North Yorkshire police boss will have to "explain himself" on Sarah Everard comments to panel which scrutinises complaints

The leader of North Yorkshire’s Police and Crime panel has said the region’s policing leader will be expected to “explain himself” on why he made heavily criticised remarks around the false arrest of murdered York woman Sarah Everard.

Philip Allott (pictured), the Police, Fire and Crime Commissioner (PFCC) for York and North Yorkshire, said on Friday that Ms Everard should not have submitted to her arrest by serving Met Police Officer Wayne Couzens.

Philip Allott, the Police, Fire and Crime Commissioner (PFCC) for York and North Yorkshire, said on Friday that Ms Everard should not have submitted to her arrest by serving Met Police Officer Wayne Couzens.

Couzens was sentenced to life in prison last week after kidnapping Ms Everard, 33, on her walk home in Clapham before raping and murdering her.

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Mr Allott, who was elected last year, told BBC Radio York: “Women, first of all, need to be streetwise about when they can be arrested and when they can’t be arrested. She should never have been arrested and submitted to that.

“Perhaps women need to consider in terms of the legal process, to just learn a bit about that legal process.”

Mr Allott later apologised for the comments.

But the remarks sparked calls for his resignation led by Labour leader Sir Keir Starmer and backed by the Bishop of Ripon, Helen-Ann Hartley.

Yesterday the leader of North Yorkshire County Council, Carl Les, who chairs the region’s Police and Crime Panel, said Mr Allott will have to explain himself before the panel, which meets later this month.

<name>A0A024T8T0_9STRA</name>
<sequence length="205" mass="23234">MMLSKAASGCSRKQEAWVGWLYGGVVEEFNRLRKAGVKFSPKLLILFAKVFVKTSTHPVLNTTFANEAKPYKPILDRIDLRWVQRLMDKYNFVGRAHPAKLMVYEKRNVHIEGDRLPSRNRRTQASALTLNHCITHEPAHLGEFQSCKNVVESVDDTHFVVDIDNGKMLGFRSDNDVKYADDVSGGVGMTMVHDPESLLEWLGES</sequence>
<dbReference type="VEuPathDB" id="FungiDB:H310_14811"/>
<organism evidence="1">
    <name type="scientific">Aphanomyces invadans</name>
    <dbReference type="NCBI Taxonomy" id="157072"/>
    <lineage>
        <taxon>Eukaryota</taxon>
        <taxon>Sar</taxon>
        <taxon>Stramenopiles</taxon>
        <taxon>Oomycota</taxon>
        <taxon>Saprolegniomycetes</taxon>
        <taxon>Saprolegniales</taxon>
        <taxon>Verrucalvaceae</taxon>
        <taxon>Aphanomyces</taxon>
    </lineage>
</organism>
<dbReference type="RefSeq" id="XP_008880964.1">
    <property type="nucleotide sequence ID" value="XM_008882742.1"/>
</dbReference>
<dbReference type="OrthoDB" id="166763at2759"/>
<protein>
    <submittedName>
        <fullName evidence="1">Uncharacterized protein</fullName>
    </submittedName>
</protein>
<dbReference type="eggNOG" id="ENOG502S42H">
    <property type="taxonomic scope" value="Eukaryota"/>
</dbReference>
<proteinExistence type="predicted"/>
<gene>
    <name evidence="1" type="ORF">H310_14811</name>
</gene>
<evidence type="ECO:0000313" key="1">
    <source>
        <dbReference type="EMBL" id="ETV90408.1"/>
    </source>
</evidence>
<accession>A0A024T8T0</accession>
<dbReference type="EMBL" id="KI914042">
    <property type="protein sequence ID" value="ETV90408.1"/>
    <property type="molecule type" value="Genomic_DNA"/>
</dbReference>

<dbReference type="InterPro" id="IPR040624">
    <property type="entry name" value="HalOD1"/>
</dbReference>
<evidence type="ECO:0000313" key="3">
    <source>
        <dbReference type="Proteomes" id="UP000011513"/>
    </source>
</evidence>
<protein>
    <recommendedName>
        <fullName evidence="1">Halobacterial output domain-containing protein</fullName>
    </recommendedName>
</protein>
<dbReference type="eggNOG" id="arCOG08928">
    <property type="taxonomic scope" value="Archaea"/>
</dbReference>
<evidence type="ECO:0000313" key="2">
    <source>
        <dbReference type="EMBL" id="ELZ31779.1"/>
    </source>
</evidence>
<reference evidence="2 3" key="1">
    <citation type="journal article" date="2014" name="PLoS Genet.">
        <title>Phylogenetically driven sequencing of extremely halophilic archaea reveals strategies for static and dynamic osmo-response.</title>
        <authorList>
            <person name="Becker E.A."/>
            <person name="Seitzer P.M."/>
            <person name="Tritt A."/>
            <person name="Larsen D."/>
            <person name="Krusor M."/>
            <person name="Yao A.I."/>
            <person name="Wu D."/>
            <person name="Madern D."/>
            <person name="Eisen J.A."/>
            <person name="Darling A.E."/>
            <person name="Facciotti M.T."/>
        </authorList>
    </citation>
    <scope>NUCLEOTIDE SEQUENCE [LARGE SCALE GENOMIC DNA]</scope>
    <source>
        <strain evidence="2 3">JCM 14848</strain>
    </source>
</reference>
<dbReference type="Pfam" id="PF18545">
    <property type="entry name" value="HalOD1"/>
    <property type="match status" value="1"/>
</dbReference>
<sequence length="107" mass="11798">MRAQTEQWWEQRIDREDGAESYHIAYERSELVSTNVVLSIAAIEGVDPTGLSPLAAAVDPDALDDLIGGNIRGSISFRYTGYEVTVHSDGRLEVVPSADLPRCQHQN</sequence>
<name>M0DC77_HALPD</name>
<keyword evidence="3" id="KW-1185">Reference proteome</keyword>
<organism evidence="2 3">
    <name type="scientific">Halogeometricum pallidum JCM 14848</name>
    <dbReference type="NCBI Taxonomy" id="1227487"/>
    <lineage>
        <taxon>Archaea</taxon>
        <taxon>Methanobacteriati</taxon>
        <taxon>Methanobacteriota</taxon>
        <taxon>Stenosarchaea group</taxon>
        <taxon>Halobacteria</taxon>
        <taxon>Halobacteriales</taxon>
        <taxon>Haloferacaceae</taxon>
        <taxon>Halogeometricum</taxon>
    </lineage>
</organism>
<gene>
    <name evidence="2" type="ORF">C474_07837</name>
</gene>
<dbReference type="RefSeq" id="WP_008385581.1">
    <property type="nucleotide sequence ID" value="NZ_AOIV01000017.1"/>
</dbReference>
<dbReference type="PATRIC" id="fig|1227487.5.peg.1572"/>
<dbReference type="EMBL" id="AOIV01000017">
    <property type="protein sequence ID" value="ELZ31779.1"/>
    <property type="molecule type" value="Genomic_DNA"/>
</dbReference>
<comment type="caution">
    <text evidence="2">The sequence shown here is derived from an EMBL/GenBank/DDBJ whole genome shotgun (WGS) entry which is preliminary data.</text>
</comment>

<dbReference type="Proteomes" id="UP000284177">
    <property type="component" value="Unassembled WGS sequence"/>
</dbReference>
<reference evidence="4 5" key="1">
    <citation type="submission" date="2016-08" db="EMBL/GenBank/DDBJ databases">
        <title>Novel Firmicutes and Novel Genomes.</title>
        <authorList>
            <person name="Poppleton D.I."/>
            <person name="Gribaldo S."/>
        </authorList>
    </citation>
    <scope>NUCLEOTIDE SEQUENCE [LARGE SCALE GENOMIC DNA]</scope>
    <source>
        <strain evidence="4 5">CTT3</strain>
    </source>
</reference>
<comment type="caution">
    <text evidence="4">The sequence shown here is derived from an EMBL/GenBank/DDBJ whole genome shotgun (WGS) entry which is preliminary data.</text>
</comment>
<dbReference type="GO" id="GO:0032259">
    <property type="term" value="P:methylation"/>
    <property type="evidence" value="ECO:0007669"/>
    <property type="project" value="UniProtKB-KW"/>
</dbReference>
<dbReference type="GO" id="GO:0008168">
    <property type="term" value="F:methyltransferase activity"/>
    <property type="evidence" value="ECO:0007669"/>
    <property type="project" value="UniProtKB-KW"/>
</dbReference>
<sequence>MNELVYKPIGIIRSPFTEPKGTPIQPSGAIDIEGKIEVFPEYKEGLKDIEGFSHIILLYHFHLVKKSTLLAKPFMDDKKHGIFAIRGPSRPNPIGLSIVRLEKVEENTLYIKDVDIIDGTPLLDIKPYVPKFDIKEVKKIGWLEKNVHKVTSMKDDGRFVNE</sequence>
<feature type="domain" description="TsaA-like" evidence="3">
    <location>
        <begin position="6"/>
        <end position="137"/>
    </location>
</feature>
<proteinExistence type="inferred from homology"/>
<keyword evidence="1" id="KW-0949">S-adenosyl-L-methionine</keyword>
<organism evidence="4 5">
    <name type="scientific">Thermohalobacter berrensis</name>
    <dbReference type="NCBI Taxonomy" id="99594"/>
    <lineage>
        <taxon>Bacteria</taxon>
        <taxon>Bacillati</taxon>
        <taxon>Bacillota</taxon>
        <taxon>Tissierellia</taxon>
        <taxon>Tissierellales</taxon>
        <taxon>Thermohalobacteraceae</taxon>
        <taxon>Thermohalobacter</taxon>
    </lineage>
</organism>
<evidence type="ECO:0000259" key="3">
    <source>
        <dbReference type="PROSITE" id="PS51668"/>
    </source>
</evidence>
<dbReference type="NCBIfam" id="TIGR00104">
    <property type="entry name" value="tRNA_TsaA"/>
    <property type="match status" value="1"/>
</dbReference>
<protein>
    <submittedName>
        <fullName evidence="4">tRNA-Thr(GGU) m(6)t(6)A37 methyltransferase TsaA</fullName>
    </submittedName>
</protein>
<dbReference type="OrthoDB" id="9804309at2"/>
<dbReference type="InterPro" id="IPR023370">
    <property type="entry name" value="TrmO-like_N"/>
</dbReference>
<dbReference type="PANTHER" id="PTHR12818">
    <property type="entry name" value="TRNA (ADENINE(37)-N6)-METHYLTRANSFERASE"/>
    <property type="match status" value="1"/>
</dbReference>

Carl Les said: “The panel members will want to have their say. The purpose of the panel is to hold the Commissioner to account, so it would be very remissive of us if we didn’t hold to account the remarks he said in the press.

“It’s also incumbent on us to give him an opportunity to explain himself.”

Serious complaints against Commissioners are handed by Police and Crime Panels to the Independent Office for Police Conduct, which will only investigate if there is an allegation of criminal behaviour.

There is no legislation to remove an elected PFCC, although it was discussed by MPs in 2014.

A petition calling for Mr Allott’s resignation, started by York woman Justine Hughes, has received almost 5,000 signatures.

But Mr Allott said yesterday that he would not be resigning, and asked the public to accept his apology, admitting his remarks were “misconceived and insensitive.”

He said: “Clearly, I have much to learn, so as well as committing to working ever more closely with subject-matter expert colleagues in my own organisation and beyond, I will be seeking meetings as soon as possible with local partner organisations that provide services to tackle male violence against women and girls, in order to deliver on their concerns and broaden my understanding of the issues.”

Senior Labour MP Yvette Cooper joined the criticism of Philip Allott after his remarks.

She said: “Phillip Allott’s comments were disgraceful and out of touch. The responsibility of Police and Crime Commissioners is to make sure police forces do their job keeping women safe and rebuilding trust - not to lecture women with highly unrealistic accounts of what we should have to do in order to stay safe.”

Yesterday Conservative party chairman Oliver Dowden said the remarks were “stupid” but would not be drawn on whether Mr Allott would be deselected by the party for the next PFCC elections.

Mr Dowden said Boris Johnson had been “outraged” by the comments.